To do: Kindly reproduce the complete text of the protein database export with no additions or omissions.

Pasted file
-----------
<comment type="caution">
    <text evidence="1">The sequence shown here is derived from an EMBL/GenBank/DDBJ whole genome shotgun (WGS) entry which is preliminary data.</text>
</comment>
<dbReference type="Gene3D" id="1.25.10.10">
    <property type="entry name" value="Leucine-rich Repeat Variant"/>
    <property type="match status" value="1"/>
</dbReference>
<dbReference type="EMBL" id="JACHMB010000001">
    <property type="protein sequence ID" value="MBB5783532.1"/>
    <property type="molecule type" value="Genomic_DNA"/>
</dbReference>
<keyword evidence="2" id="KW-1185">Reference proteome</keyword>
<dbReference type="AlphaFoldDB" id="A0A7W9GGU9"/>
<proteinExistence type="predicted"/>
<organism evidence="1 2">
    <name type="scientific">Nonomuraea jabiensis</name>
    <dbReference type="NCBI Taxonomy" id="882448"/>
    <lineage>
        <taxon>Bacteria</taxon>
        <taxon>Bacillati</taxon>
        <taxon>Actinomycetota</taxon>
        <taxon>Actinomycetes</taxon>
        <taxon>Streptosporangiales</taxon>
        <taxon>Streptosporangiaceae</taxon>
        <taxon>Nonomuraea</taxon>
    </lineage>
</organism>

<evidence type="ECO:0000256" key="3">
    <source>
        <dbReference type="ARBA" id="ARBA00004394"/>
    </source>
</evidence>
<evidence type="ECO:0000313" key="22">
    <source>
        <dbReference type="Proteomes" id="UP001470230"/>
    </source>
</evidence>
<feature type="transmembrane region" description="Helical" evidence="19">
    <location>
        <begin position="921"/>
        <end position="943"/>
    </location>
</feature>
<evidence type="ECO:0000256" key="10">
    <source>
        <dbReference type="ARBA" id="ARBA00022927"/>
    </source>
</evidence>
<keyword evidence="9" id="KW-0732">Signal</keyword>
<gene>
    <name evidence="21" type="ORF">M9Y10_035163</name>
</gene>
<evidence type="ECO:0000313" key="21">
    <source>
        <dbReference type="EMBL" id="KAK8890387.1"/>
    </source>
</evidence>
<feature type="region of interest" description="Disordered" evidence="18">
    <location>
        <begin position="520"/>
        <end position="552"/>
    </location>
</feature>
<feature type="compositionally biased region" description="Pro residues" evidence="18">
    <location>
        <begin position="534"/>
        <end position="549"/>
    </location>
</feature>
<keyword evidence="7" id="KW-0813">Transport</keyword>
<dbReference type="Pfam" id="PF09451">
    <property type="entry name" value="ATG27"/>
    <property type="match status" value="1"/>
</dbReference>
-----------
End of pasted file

<comment type="caution">
    <text evidence="1">The sequence shown here is derived from an EMBL/GenBank/DDBJ whole genome shotgun (WGS) entry which is preliminary data.</text>
</comment>
<dbReference type="Gene3D" id="1.25.10.10">
    <property type="entry name" value="Leucine-rich Repeat Variant"/>
    <property type="match status" value="1"/>
</dbReference>
<dbReference type="EMBL" id="JACHMB010000001">
    <property type="protein sequence ID" value="MBB5783532.1"/>
    <property type="molecule type" value="Genomic_DNA"/>
</dbReference>
<keyword evidence="2" id="KW-1185">Reference proteome</keyword>
<dbReference type="AlphaFoldDB" id="A0A7W9GGU9"/>
<proteinExistence type="predicted"/>
<organism evidence="1 2">
    <name type="scientific">Nonomuraea jabiensis</name>
    <dbReference type="NCBI Taxonomy" id="882448"/>
    <lineage>
        <taxon>Bacteria</taxon>
        <taxon>Bacillati</taxon>
        <taxon>Actinomycetota</taxon>
        <taxon>Actinomycetes</taxon>
        <taxon>Streptosporangiales</taxon>
        <taxon>Streptosporangiaceae</taxon>
        <taxon>Nonomuraea</taxon>
    </lineage>
</organism>

<evidence type="ECO:0000256" key="3">
    <source>
        <dbReference type="ARBA" id="ARBA00004394"/>
    </source>
</evidence>
<evidence type="ECO:0000313" key="22">
    <source>
        <dbReference type="Proteomes" id="UP001470230"/>
    </source>
</evidence>
<feature type="transmembrane region" description="Helical" evidence="19">
    <location>
        <begin position="921"/>
        <end position="943"/>
    </location>
</feature>
<evidence type="ECO:0000256" key="10">
    <source>
        <dbReference type="ARBA" id="ARBA00022927"/>
    </source>
</evidence>
<keyword evidence="9" id="KW-0732">Signal</keyword>
<gene>
    <name evidence="21" type="ORF">M9Y10_035163</name>
</gene>
<evidence type="ECO:0000313" key="21">
    <source>
        <dbReference type="EMBL" id="KAK8890387.1"/>
    </source>
</evidence>
<feature type="region of interest" description="Disordered" evidence="18">
    <location>
        <begin position="520"/>
        <end position="552"/>
    </location>
</feature>
<feature type="compositionally biased region" description="Pro residues" evidence="18">
    <location>
        <begin position="534"/>
        <end position="549"/>
    </location>
</feature>
<keyword evidence="7" id="KW-0813">Transport</keyword>
<dbReference type="Pfam" id="PF09451">
    <property type="entry name" value="ATG27"/>
    <property type="match status" value="1"/>
</dbReference>